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review 2017-10-30 17:18
Game review - Gone Home

 

[As usual, if games aren't your thing, feel free to skip this. I try to only post reviews on BL for the ones that are particularly story-rich and don't have much in way of what most folks would consider actual gameplay.]

 

Like Tacoma, Fullbright’s newest game, Gone Home isn’t so much an adventure game as it is an interactive story, although the story is even slimmer here than it was in Tacoma.

You play as Katie, who has just arrived home in the very early AM after a trip abroad. The family just moved to this home and I’m pretty sure Katie has never been there. At any rate, the house is empty - no one else is home, and you don’t know why. There are a few cryptic notes from your younger sister indicating that something has happened and that you shouldn’t tell your parents anything. There are also a couple phone messages, one of which is particularly worrisome. In order to find out what happened, you have to explore the house, reading any notes you find and picking up keys and combination lock codes so that you can open new doors and learn more secrets. Touching certain items triggers voiceover narration from your sister, explaining a little of what happened to her while you were gone and how things got to the point they are now.

The game’s atmosphere is top-notch. It’s dark outside, and there’s a storm going on, so your exploration is occasionally interrupted by thunder. Meanwhile, almost every room you enter is dark. When I first started playing, I turned off lights after leaving a room, but it wasn’t long before I got in the habit of turning on every single light and just leaving them on. Not only did it help make exploring slightly less scary, it helped me keep track of which rooms I’d been in and which hadn’t. However, the house’s electrical wiring was a bit wonky, so occasionally the lights flickered. And for some reason everyone left their TVs on.

Thankfully for those like me who scare easily, the flickering lights, thunder, TVs, and Katie’s sister’s notes about potential ghosts were as bad as the “horror” got. There really wasn’t anything to be afraid of. No jump scares, no monsters, literally nothing in the house but you. The house became a lot less creepy once I realized that, although there was one room I refused to explore because it didn’t seem to have a working light.

As you explore the house, you learn more about what happened to Katie’s sister, but you also learn a bit about what’s been going on with Katie’s parents. Since I’d read spoilery reviews of the game, I already knew most of what was going on with Katie’s sister, but I had no clue about what was going on with her parents. I wanted to know what they knew about what was going on, and where they were.

The final revelations were...kind of disappointing. Maybe I’d have enjoyed them more if I hadn’t come across those spoilery reviews? Or maybe not, since several things were obvious well before the game’s ending. One of the things Fullbright seems to have trouble with is story pacing. This one spread things out almost too much, while Tacoma waited until the very end of the game for almost all of its most interesting moments. Gone Home's setup also felt more contrived. Would Katie's sister really have forced her to learn literally all of the house's secrets (and at 1 or 2 AM!) before finally letting her know what had happened? That seemed...pretty awful.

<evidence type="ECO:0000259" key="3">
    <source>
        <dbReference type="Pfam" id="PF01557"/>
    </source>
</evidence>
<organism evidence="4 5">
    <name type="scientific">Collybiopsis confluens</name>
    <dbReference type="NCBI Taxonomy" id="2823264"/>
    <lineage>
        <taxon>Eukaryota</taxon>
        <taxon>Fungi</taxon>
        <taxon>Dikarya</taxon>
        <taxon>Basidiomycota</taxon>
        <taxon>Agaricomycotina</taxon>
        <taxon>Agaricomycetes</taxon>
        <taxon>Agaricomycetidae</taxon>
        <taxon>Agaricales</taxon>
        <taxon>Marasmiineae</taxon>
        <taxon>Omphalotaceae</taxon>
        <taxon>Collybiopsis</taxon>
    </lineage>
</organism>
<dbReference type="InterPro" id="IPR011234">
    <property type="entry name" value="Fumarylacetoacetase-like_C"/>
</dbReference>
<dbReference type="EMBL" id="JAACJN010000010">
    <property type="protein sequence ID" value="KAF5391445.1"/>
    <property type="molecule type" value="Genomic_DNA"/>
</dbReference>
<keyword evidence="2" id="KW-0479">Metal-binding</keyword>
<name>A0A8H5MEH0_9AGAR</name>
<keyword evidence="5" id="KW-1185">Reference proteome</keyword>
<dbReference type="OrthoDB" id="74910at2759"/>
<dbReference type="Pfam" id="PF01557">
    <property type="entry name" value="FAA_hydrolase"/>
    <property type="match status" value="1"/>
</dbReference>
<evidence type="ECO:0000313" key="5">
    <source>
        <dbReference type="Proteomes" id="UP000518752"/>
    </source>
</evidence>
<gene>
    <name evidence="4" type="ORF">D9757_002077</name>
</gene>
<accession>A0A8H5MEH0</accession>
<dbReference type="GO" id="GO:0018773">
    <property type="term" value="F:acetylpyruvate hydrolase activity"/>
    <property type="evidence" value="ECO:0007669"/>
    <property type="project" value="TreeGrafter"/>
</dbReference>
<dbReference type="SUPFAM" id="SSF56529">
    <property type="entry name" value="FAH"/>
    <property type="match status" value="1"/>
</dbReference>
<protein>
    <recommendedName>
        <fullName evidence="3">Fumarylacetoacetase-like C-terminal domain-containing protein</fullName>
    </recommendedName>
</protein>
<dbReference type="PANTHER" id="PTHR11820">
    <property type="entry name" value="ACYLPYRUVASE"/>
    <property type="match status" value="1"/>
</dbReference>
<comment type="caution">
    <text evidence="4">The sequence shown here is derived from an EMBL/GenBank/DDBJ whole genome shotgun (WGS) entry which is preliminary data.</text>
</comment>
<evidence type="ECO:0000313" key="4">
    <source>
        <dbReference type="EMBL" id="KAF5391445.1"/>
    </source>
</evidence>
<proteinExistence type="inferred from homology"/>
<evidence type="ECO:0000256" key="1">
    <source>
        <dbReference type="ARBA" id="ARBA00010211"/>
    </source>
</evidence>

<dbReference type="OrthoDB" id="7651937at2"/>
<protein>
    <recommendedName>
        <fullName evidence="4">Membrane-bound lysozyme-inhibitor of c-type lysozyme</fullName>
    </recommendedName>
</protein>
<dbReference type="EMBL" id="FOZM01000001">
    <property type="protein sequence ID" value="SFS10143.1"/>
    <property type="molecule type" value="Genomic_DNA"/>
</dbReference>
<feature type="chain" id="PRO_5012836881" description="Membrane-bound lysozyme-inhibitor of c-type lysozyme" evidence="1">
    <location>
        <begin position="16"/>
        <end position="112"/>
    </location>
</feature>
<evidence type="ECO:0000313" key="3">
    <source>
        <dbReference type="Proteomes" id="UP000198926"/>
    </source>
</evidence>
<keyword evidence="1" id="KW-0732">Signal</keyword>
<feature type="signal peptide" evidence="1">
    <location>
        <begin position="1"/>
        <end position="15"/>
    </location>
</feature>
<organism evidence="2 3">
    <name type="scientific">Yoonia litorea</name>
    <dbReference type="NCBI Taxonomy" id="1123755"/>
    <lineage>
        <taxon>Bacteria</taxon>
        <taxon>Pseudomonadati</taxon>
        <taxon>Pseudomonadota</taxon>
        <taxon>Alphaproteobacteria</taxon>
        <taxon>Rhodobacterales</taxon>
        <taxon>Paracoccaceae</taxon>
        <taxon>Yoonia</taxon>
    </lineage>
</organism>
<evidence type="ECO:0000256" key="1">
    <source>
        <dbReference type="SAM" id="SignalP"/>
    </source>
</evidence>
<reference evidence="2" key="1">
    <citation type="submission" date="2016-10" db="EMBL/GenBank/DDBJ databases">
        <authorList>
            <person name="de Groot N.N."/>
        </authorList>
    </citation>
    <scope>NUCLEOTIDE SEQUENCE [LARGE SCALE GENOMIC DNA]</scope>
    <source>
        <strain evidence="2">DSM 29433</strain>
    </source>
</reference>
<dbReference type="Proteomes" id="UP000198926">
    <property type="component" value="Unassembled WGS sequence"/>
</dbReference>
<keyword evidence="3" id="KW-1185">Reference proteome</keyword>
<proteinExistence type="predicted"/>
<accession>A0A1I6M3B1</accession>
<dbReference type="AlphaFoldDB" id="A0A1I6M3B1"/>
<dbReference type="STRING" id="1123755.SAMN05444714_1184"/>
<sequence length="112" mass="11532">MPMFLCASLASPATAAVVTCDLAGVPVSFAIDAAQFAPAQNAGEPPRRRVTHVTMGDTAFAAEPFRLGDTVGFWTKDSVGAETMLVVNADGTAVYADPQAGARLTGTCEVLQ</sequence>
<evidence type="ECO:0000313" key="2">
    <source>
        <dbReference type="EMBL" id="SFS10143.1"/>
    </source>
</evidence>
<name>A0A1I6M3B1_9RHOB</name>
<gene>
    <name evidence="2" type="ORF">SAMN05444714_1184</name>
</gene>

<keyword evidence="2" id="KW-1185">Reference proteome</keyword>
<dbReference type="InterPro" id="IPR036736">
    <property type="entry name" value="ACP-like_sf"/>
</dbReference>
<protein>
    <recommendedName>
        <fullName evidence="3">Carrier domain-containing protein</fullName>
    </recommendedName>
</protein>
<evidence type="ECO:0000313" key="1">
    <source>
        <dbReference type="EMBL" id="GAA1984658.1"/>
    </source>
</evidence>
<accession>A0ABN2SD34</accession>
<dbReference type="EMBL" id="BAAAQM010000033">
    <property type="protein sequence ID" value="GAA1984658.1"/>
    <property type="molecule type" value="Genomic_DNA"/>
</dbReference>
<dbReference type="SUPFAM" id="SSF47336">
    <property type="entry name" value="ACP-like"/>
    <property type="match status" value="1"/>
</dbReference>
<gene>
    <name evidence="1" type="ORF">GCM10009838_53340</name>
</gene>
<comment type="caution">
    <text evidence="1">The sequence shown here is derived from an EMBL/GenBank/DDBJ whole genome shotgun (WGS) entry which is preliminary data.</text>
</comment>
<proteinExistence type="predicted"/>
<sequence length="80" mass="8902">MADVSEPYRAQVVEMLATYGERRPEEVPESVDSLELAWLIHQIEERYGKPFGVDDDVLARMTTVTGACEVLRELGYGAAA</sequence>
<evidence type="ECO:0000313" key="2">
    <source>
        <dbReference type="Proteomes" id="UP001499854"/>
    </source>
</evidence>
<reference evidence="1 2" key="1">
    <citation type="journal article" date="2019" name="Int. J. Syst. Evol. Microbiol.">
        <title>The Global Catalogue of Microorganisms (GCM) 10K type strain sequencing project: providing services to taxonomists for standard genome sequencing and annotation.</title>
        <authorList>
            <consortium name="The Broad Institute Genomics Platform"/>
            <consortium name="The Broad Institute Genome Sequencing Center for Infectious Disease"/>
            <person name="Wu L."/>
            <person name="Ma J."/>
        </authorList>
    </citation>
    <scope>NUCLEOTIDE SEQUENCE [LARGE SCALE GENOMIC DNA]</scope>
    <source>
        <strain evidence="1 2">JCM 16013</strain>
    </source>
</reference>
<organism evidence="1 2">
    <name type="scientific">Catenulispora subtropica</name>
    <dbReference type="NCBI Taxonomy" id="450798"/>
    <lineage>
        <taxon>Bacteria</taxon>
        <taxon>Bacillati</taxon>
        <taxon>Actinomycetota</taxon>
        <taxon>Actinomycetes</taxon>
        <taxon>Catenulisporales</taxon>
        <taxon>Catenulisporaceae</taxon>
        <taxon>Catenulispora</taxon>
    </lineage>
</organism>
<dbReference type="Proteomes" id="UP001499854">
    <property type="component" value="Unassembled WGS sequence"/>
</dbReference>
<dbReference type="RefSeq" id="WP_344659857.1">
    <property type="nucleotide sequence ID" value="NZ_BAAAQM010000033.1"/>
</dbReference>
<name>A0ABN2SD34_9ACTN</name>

Of the two games, I definitely enjoyed Tacoma more, although Gone Home was still pretty decent. Part of that might have been that I’m more of a sci-fi fan - I really enjoyed Tacoma’s world-building, the AI, and getting to explore the station. Gone Home’s benefits were its creepy atmosphere and the cassette tapes strewn about the house...which I hated. It would have been nice if the cassette players had had some kind of volume control, but even if they had, I seriously disliked Katie’s sister’s taste in music, which was a bit of a bummer since she mentioned and gushed over the music so much in her voiceovers and notes. I wasn’t really a fan of the music in Tacoma either, but at least it didn’t feel as important there.

Oh, also: although Gone Home still made me feel a bit nauseous, I found that I did better with it than I did with Tacoma. So that was something.

I don’t regret playing Gone Home, but it’s one of those games I’d be cautious about recommending. It’s very short - I finished the entire thing in slightly less than 2 hours - and the story is very, very slim. As in “I can’t say much more about it than I already have, or I’d give everything away.”

I do have one other thing I’d like to say, but it’s very spoilery. You’ve been warned.

Okay, so the one other thing I wanted to say was that it kind of bugged me that I’ve now played two interactive stories with

heavy LGBT themes and the exact same setup (not saying the title of the other one, because spoilers). There’s a person, you don’t know what happened to them and you want to find out, you do a bit of invasive exploration, and in the end you learn the person is LGBT (in this case a lesbian), has run off, and you’re supposed to leave them be and trust that everything is going just fine for them. This bugged me in the other game I played, but it particularly bothered me here. If I were Katie, you can bet I’d want to know where my little sister is. I’d want to keep in touch with her in order to make sure that she’s doing okay, and I’d want her to have more people she could depend on than some girl I don’t know who might be dependable but who also might not. It also kind of sucks that both of these games were set up in such a way that the LGBT aspects are major spoilers - they are very nearly the entire story. Tacoma was better in that respect too. One gay character and two lesbians, and you could actually talk about characters' sexuality without spoiling even a little of the story.

(spoiler show)

 

Rating Note:

 

I debated between 2.5 stars and 3 stars. I decided that the issues I mentioned slightly overshadowed the things I enjoyed about the game and finally settled on 2.5 stars.

 

(Original review posted on A Library Girl's Familiar Diversions.)

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review 2017-09-27 03:48
One more ride
Something Wicked This Way Comes - Ray Bradbury

The carnival comes to town, and it's a strange one. Not just because it's late in the year, or sets up at nigh. Like all carnivals, it promises magic, and magic there is. The kind that grants that most typical wish. Like most things one could want, one should beware of getting it.

 

In a fit of magical coincidence, this one could very well be the spiritual successor of Summer Wine: Greenville, autumn, and after the immortality of childhood, and the awakening self-awareness of twelve, the rush and hunger to grow of early adolescence.